Here three edges are modified and one edge is shown unmodified to let you know how much you need to remove.
JackFlash
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Posted: Wednesday, July 23, 2008 - 09:23 PM UTC
Here is the axle wing (PP B 7, F 5 & 6 ) with the mid section (PP B 7) I routed out the plastic axle will be replaced it with a brass rod of appropriate diameter.

CaptainA
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Posted: Friday, July 25, 2008 - 12:37 PM UTC
Thanks Stephen, I think history class was the only one where I did not fall asleep. I really love your history packed, information packed, builds.

So which of the kits do you think is better, the Roden D.VII or Eduard D.VII?
JackFlash
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Posted: Friday, July 25, 2008 - 05:24 PM UTC

Quoted Text

Thanks Stephen, I think history class was the only one where I did not fall asleep. I really love your history packed, information packed, builds. So which of the kits do you think is better, the Roden D.VII or Eduard D.VII?



Thank you Carl. They are both very decent kits. But both have their specific high points.

Roden ; parts for one of two complete detailed specific engines. Internal structure are separate molds. Option for either closed cowling or totally open cowling. Cockpit details are good with the exception of the kit flooring. It does have the fuel pressure hand pump for the fuel tank. Landing gear legs are too weak and should be replaced. Part of Poland does a detail fret for this kit.

Eduard ; parts for one of two engines, details minimal. Internal structure is molded in and minimal. Cowlings come molded closed on all issues. Two fuselages per kit. You can choose either early or late. Cockpit has most details except for the fuel pressure hand pump for the fuel tank. Landing gear legs are good and don't need to be replaced. Part of Poland does NOT have a detail fret for this kit.

It depends on how you want the kit displayed. Open engine compartment or closed. What you want to scracth build or what aftermarket fret you want to use. For just the shear weight of details and aftermarket items available. I go with the Roden kit. for a quick and easy build Eduard. Just my opinion folks.
JackFlash
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Posted: Saturday, July 26, 2008 - 01:07 PM UTC
Just a bit of an update folks. The overall white scheme of this bird is making the build move along smoothly. Everything but the outside of the fuselage is painted. The fuselage is almost ready to close up. A few rigging lines and etc. I have modified this build to match some late type installation practices.

Here is the cockpit of the Deutches Museum original Schwerin Fokker D.VII 4404/18. The gun position has been fared over but the front gun mounts are still inplace. Note the position of the compass as attached to the control column. The interior is overpainted a medium green (probably post war as a method to keep deterioration of the fabric down to a minimum. The instrument panel was painted black and may be a metal replacement item too. But note the instruments and their locations.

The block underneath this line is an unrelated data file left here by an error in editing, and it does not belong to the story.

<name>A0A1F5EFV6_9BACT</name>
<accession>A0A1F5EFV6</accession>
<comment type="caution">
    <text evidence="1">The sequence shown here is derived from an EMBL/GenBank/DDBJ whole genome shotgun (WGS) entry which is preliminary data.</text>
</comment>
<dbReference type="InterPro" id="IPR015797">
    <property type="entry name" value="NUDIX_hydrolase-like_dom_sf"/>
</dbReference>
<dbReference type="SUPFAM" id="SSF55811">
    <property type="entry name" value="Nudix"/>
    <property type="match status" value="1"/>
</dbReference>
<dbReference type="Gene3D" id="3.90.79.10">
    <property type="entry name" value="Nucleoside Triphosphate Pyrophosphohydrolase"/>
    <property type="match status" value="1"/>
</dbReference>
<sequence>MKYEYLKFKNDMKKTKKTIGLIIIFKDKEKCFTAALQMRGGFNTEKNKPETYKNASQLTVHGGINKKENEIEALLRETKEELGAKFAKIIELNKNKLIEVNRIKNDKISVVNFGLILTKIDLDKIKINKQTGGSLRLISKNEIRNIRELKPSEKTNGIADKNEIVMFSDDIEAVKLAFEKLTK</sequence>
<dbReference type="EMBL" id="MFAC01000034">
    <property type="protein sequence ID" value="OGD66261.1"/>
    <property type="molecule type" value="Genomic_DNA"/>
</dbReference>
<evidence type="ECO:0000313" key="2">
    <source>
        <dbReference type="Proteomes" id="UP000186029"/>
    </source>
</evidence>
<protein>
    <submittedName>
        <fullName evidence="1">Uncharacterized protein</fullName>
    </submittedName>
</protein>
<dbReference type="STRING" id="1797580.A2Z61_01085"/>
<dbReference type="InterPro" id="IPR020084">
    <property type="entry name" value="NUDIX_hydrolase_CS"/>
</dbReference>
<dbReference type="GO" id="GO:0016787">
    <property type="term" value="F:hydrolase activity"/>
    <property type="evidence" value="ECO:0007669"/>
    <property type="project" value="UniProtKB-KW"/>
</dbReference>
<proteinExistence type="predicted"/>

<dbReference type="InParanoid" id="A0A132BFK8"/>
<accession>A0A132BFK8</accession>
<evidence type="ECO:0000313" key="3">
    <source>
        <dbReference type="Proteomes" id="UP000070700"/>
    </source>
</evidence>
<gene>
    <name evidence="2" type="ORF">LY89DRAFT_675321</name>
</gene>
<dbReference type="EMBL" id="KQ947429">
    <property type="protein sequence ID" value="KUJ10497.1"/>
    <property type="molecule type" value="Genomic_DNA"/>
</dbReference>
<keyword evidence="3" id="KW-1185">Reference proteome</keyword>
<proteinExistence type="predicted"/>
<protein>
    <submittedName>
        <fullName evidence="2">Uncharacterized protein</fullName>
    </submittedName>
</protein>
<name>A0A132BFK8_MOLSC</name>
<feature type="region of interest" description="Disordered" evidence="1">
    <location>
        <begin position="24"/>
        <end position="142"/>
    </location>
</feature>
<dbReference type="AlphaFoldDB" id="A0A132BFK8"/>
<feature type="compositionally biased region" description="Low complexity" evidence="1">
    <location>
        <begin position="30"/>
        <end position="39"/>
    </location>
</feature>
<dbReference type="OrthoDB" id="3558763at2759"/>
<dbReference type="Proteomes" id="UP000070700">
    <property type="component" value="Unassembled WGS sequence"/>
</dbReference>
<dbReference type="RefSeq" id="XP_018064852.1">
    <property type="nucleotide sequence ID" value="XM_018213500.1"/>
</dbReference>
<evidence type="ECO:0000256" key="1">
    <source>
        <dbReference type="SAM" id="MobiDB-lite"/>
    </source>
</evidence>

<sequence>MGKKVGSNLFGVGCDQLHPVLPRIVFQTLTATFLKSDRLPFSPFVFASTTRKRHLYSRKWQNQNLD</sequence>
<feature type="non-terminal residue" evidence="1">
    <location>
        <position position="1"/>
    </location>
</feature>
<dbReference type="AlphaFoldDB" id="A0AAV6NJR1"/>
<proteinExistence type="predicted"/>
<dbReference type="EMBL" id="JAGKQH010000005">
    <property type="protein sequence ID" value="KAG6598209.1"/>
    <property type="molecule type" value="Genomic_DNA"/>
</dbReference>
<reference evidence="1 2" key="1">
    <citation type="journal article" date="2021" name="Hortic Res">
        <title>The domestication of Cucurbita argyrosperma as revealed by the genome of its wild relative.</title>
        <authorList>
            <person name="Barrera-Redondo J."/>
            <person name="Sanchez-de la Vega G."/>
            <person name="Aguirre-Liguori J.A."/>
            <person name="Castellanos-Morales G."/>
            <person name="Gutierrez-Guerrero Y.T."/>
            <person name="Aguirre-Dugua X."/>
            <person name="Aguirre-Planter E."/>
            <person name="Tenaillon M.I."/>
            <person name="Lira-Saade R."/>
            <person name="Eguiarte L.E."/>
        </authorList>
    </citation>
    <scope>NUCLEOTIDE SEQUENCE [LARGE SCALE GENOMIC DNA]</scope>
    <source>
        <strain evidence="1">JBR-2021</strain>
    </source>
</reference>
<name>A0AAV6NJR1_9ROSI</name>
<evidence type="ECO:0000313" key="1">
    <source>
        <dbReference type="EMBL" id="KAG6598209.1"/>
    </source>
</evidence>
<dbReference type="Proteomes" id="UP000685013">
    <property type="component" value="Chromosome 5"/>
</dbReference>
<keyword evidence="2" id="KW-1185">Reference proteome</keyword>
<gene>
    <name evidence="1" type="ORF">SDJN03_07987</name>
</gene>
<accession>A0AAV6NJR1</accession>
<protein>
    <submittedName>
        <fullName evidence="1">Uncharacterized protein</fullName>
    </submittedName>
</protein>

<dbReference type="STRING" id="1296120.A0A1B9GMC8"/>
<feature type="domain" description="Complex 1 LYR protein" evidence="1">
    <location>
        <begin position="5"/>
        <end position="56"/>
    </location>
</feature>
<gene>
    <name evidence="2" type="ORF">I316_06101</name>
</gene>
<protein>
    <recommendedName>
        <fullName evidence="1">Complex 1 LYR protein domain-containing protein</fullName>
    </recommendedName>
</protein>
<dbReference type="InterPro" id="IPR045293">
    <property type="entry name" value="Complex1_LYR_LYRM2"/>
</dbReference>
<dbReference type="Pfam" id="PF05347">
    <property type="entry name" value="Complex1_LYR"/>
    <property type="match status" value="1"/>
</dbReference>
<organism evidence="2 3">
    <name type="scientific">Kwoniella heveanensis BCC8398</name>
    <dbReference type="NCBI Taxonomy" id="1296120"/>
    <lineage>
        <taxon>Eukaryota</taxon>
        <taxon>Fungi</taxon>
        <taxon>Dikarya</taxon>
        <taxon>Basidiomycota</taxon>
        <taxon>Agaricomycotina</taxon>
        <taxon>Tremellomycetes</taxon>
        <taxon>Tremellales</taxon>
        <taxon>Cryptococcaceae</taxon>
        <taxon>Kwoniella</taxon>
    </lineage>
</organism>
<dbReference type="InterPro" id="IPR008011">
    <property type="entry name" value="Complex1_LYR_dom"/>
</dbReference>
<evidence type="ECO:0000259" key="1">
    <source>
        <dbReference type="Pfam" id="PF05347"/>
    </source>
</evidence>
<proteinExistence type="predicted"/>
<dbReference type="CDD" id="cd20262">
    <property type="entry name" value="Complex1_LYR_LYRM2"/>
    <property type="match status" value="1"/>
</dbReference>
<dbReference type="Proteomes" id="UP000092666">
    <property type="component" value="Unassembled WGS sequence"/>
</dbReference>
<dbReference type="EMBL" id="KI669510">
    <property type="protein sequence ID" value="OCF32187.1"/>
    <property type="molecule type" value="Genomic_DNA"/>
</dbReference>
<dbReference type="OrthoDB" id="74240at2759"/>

The center image has a clear, hinged "sneeze guard" over the cockpit.


I have always believed that the Fokker Schwerin D.VII instrument panels were over-painted black. OAW & Albatros seem to have all been varnished wood. I have compromised a bit here, ane have gone with a dark wood simulated instrument panel. Mostly because some of the details tend to get lost on a black instrument panel. The already black "Bosch" starting magneto, flip levers, their base plates and name plates in this scale disappear unless you dry brush the whole affair in a lighter slate grey.

Also the control column is a brass rod with the kit auxilary throttle and hand grip added.

On the instrument panel it seems at least on some late production Schwerin built Fokker D.VII that the tachometer was dropped from the rear machine gun brace to being mounted in the instrument panel. After looking at various images available to me I can say that this was not a general rule. Certainly the tach on D.5125/18 was on the rear gun brace (as photos bear out.)

While I am going with an all white scheme there will be a bit of a surprise in the mix. I will spend some time carefully trying to texture and weather this kit. For personal reasons I will be changing the identity of this machine to show what you can do with kit serial numbers with a historical touch.
JackFlash
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Posted: Saturday, July 26, 2008 - 05:49 PM UTC
The half moon - cabane strut attachment points(PE 26 X 8 ) that Eduard include as photoetch in their other kits are for the underside of the top wing assembly are a nice touch to add as well. Since I have extras from my previous Royal build I will use them here. As can be seen in my previous posting of this kit's PE fret these are not present.

Since the Spandaus will come quickly here I will review my information on the set up for the Fokker D.VII F. The BMW sat higher (almost an inch in height difference from the Mercedes D.IIIaü.)

The images I will post next of Göring's white D.5125/18 and early D. 4253/18(also an F was originally flown by Udet. But Göring took it over later on and painted the rear fuselage at tail unit white.) The guns were set more than 2.5 inches higher. Both of these aircraft were modified to Göring's specifications and had deflector plates on the sides of the gun breeches angling out. There was a tray from these that laid under the breeches and caught the spent shells and deflected them into the slip stream away from the cockpit. This is a rare set up and is noteworthy to the builder dedicated to building D.5125/18.



Here is the same layout of raised guns on another Eduard Fok. D.VIIF fuselage. (Because the BMW sat higher.)





One place to find excellent references and better images of these on this an other WWI related subjects is,

http://www.windsockdatafilespecials.co.uk/
See; "Von Richthofen’s Flying Circus". Written by Greg VanWyngarden, this superb 68 page book provides extensive pictorial coverage of Jagdgeschwader Nr.I’s Jastas 4, 6, 10 and 11 – the famous circus! With 183 archive photos, 12 mono profiles and 10 colour pages packed full with over 47 exacting colour profiles by Ray Rimell. Very Limited stocks! £16.95.